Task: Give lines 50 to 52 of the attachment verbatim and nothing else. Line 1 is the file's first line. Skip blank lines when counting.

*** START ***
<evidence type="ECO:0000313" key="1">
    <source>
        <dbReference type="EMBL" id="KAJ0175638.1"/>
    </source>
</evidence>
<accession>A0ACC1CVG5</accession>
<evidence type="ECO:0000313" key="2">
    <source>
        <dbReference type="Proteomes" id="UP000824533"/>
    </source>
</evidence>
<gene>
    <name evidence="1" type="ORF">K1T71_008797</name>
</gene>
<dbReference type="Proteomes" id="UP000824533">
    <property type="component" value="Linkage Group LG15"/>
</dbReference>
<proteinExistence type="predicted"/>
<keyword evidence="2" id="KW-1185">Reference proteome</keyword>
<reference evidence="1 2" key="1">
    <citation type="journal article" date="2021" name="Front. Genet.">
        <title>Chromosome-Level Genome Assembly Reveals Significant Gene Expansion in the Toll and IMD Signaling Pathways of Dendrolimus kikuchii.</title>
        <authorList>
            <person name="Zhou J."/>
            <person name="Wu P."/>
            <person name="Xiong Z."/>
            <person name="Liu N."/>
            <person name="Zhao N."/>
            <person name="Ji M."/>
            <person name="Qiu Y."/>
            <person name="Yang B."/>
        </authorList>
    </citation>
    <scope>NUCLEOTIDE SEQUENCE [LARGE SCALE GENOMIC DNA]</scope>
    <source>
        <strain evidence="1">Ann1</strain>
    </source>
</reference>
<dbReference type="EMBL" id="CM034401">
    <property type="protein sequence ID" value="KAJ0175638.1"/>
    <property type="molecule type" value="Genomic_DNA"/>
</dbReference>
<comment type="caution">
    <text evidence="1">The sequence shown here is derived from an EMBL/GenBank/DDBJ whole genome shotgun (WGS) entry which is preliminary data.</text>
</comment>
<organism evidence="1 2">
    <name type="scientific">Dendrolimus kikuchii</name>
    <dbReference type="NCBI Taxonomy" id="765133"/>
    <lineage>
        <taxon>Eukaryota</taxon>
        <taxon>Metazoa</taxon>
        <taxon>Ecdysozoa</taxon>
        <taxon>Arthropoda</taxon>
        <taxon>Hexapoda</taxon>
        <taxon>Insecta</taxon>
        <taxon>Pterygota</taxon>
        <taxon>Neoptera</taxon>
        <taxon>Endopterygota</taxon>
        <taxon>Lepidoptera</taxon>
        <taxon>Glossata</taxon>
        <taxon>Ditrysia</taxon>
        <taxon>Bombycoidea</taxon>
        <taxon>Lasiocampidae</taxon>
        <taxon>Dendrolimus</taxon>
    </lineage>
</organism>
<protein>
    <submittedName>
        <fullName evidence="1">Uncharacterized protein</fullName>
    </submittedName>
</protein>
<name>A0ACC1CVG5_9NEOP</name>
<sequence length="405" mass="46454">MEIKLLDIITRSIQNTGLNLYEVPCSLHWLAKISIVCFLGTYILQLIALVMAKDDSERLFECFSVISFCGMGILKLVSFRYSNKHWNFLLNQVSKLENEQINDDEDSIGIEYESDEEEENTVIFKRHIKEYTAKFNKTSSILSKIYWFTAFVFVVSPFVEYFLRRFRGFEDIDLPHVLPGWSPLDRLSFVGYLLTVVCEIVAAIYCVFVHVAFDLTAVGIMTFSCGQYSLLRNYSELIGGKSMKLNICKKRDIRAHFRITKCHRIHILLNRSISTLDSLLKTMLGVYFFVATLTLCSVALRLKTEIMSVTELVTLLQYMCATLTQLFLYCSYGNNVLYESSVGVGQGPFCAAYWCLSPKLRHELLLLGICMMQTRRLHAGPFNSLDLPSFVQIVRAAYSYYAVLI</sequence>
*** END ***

        <taxon>Eukaryota</taxon>
        <taxon>Metazoa</taxon>
        <taxon>Ecdysozoa</taxon>